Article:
In The Wise Man’s Fear, Kvothe takes his first steps on the path of the hero and learns how difficult life can be when a man becomes a legend in his own time. (Courtesy of goodread.com)

Adult Point of View
The entire series is a bit blunt, crude and raw at moments though not overly detailed. The magic continues to be logical, but I am not under Rothfuss’s spell. As Kvothe continues to tell his life story he tells us too much that is simply not interesting or pertinent. At one point we learn he and his friends get drunk. The end. So what. Nothing happened. Other sections drone on and on instead of moving forward.
Remember spoiler alert!!!
Out of the blue, Kvothe is caught in the enchantment of a fae seductress, Felurian. They repeatedly have sex, which is described though not too specifically. Kvothe talks to an oracle-like tree. He hears things he already knows, such as, your parents died a terrible way at the hands of Cinder, Denna is being beat by her patron, ect. The final zinger was when he was told to consider what Denna would think as he lounged in the arms of Felurian. Half mad, (with things he already knew- so it doesn’t make a whole lot of sense to me) he rushes back to Felurian to heal his mind, and presumably help his feeling by having more sex.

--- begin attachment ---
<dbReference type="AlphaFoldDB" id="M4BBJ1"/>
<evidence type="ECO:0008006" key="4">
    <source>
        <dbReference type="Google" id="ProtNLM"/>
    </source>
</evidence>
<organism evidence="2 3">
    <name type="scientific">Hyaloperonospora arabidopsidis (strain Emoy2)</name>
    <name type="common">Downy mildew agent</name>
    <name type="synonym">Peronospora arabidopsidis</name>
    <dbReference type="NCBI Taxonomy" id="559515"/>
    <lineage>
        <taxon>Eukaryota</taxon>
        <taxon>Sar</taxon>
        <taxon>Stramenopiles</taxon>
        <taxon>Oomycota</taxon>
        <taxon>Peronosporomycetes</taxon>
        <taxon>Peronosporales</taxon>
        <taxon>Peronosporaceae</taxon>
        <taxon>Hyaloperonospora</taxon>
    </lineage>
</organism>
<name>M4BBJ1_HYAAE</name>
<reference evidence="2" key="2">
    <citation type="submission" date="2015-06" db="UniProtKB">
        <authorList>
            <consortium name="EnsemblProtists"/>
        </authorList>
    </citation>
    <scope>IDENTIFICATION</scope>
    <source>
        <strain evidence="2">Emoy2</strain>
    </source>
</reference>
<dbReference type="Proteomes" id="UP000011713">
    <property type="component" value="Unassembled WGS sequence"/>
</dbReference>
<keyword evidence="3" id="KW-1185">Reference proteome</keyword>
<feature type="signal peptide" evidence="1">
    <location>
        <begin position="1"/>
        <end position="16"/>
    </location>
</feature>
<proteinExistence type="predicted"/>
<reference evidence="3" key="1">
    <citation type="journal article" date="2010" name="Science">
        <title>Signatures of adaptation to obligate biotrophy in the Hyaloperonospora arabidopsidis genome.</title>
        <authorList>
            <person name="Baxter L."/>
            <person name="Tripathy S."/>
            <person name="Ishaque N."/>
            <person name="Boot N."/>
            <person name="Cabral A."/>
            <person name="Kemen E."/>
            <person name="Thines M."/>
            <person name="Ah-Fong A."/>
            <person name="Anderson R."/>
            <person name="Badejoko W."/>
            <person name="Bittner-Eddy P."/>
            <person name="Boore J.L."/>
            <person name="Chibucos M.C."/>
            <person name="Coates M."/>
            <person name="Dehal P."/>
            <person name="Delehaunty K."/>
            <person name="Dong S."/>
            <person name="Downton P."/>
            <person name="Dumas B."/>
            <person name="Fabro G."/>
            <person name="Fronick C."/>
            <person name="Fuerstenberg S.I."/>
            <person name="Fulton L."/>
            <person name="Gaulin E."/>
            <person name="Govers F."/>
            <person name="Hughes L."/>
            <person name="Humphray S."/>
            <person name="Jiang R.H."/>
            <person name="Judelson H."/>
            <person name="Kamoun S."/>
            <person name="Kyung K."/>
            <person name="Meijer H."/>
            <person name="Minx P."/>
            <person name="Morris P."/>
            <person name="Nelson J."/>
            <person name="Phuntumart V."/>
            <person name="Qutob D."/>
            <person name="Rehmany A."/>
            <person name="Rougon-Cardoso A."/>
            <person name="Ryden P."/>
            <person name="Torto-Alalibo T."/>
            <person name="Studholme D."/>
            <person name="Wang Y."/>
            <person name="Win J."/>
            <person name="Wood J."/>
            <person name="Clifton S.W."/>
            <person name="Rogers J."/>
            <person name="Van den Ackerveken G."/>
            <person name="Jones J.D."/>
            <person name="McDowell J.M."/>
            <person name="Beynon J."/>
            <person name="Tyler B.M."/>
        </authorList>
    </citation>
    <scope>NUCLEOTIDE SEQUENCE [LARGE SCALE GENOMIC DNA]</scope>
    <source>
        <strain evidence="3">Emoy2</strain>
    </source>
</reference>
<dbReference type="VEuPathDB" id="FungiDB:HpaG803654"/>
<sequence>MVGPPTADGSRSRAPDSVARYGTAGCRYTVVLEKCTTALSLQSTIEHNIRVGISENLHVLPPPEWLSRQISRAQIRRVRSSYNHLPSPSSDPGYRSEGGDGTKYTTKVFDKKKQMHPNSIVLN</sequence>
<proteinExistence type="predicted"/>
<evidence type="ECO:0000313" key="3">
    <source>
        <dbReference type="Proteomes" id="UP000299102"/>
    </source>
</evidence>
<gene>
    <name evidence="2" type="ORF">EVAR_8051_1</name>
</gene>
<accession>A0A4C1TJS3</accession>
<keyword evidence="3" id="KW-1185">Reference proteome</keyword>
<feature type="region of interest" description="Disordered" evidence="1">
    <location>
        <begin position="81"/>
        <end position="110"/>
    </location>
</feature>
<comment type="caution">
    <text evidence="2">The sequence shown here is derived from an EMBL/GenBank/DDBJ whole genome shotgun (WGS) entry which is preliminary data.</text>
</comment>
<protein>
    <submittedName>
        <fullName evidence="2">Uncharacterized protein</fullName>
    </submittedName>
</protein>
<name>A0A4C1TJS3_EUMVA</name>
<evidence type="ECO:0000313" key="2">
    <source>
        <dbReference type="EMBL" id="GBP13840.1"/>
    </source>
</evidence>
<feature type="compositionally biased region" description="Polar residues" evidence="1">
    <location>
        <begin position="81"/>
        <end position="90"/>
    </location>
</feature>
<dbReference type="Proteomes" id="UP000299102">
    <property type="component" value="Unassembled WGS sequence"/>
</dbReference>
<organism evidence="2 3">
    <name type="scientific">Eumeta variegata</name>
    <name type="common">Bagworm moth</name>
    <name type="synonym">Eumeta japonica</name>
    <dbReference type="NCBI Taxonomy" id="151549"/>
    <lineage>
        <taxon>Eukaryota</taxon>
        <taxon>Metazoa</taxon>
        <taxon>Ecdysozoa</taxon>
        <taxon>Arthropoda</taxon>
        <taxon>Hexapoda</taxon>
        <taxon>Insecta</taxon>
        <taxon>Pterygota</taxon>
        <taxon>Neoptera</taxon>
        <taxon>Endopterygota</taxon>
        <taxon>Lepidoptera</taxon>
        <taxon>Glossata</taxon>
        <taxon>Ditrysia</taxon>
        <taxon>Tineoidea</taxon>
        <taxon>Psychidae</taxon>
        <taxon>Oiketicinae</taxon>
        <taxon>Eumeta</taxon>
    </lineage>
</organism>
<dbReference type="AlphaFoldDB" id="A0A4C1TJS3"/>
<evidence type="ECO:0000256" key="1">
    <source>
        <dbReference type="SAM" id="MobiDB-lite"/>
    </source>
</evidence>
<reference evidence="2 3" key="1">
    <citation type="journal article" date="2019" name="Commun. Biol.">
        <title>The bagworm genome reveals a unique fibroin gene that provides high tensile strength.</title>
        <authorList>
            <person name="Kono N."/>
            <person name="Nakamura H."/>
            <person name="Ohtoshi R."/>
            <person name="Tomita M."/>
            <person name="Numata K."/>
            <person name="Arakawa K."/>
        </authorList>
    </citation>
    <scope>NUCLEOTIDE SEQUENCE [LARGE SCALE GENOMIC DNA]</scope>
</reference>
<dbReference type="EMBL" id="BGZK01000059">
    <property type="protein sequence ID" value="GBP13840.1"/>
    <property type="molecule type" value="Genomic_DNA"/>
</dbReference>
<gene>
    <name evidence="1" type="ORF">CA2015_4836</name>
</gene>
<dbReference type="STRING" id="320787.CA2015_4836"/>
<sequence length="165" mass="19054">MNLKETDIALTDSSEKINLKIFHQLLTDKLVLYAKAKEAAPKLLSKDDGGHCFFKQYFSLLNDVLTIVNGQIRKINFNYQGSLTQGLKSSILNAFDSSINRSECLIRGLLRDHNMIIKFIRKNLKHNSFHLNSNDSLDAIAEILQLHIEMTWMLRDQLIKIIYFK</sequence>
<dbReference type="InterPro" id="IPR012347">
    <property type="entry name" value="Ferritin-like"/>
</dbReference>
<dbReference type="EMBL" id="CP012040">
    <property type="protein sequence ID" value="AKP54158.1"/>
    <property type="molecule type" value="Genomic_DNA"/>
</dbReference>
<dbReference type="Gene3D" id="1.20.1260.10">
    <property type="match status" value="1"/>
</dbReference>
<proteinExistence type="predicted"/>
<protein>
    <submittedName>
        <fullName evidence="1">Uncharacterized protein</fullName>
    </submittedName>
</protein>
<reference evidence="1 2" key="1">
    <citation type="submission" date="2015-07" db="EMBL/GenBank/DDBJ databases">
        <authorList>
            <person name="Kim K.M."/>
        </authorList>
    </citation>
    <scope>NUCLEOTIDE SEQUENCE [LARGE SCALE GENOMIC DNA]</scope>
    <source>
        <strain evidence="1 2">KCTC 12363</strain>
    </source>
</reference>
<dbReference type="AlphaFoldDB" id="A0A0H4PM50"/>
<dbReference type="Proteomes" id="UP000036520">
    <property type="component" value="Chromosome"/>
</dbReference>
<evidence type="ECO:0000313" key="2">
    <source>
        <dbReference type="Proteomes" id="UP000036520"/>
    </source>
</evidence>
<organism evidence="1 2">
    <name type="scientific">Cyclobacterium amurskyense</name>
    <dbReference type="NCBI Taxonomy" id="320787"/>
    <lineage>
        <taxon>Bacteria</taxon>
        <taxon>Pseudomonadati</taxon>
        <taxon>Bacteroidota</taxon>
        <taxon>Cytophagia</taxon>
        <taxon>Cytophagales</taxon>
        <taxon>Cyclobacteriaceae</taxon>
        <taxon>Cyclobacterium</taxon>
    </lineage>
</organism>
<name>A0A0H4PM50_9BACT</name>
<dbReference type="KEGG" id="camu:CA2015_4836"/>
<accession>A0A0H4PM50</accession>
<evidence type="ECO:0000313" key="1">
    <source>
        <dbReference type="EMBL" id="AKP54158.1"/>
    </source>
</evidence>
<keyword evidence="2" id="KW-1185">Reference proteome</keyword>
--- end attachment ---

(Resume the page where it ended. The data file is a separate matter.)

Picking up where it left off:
Finally he leaves the fairy world, supposedly having been cut to the quick thinking on Denna, and that same night he is off having sex with another woman. I was stupefied by his behavior. Then he travels to the land of the famous warriors who hire out as mercenaries, the Adem. And, you guessed it, pretty soon he is off having sex with his teacher! And then with yet another student. This is some 16 year old! Ridiculous! Perhaps some fulfillment of male fantasy that the nerd, who is good at everything he touches has an irresistible sexual draw for women.